Welsh MEP condemns 'deeply distressing' prison sentences for Catalan independence leaders

Clay Curtis
October 14, 2019

Espanyol have responded to Spain's supreme court ruling, in which nine Catalan political leaders were sentenced to prison, with sentences varying between nine and 13 years.

The court sentenced Junqueras to 13 years of prison on grounds of sedition and the misuse of public funds.

The 12 defendants, a lot of them members of the former Catalan government, were put on trial in February for their role in the banned October 1, 2017 referendum and the short-lived independence declaration that followed it. Riot police cordoned off dozens of protesters, some of whom were hooded and wearing masks, at one airport access hall.

Both the government and separatists circulated their own video on social media ahead of the verdict.

Meanwhile, club-mate Sergi Roberto, also a Catalan graduate of La Masía, stated his backing for the jailed leaders, tweeting: "All my support and solidarity".

"In the same way that the preventative prison sentence didn't help to resolve the conflict, neither will the prison sentence given today, because prison is not the solution", the club said in a statement shortly after Spain's Supreme Court issued its long-awaited verdicts.

"One hundred years in prison in total".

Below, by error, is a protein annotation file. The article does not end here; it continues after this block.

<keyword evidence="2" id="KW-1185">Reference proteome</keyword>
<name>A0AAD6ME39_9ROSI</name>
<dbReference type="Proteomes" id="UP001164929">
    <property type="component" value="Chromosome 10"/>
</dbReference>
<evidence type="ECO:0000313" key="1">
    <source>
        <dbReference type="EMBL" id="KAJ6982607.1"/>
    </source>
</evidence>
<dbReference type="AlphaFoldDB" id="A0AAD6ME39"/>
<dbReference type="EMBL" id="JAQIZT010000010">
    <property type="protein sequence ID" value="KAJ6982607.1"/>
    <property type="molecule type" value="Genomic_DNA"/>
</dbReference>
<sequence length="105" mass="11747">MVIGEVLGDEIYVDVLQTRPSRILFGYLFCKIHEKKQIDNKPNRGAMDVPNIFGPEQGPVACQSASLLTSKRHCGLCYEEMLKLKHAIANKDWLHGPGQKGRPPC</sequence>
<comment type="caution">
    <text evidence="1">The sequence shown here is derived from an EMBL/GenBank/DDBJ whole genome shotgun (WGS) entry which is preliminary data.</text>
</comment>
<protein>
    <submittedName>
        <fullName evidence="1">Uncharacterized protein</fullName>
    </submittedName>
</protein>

In the dock were 12 former Catalan politicians who were being tried for their actions in the 2017 attempt to break away from Spain after an independence referendum that was ruled illegal.

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Catalonia will be independent if we persist.

"It is time to rise up against the authoritarian fascism of the Spanish state and its accomplices".

Two influential Catalan civic leaders, Jordi Sanchez and Jordi Cuixart, were sentenced to nine years in prison, while the remaining three leaders escaped jail time and were each handed a fine of around €60,000 ($70,000).

The ruling is likely to colour a national election on Nov 10, Spain's fourth in four years, and influence the direction taken by the separatist movement. He stopped short of repeating calls for civil disobedience.

An opinion poll in July showed 48.3% of Catalans against secession and 44% in favor.

Judge Pablo Llarena withdrew an arrest warrant against the former Catalan premier, who is now living in Belgium, after the German authorities refused to hand him over to Spain to face rebellion charges based on his involvement in the October 2017 referendum on secession from Spain and subsequent unilateral declaration of independence.

Puigdemont was the head of the Spanish region at the time of the independence bid but was not part of this trial because he fled to Belgium, where he now lives in self-imposed exile.

Reacting to the news on Twitter, Scotland First Minister Nicola Sturgeon said the result was a "dreadful outcome."

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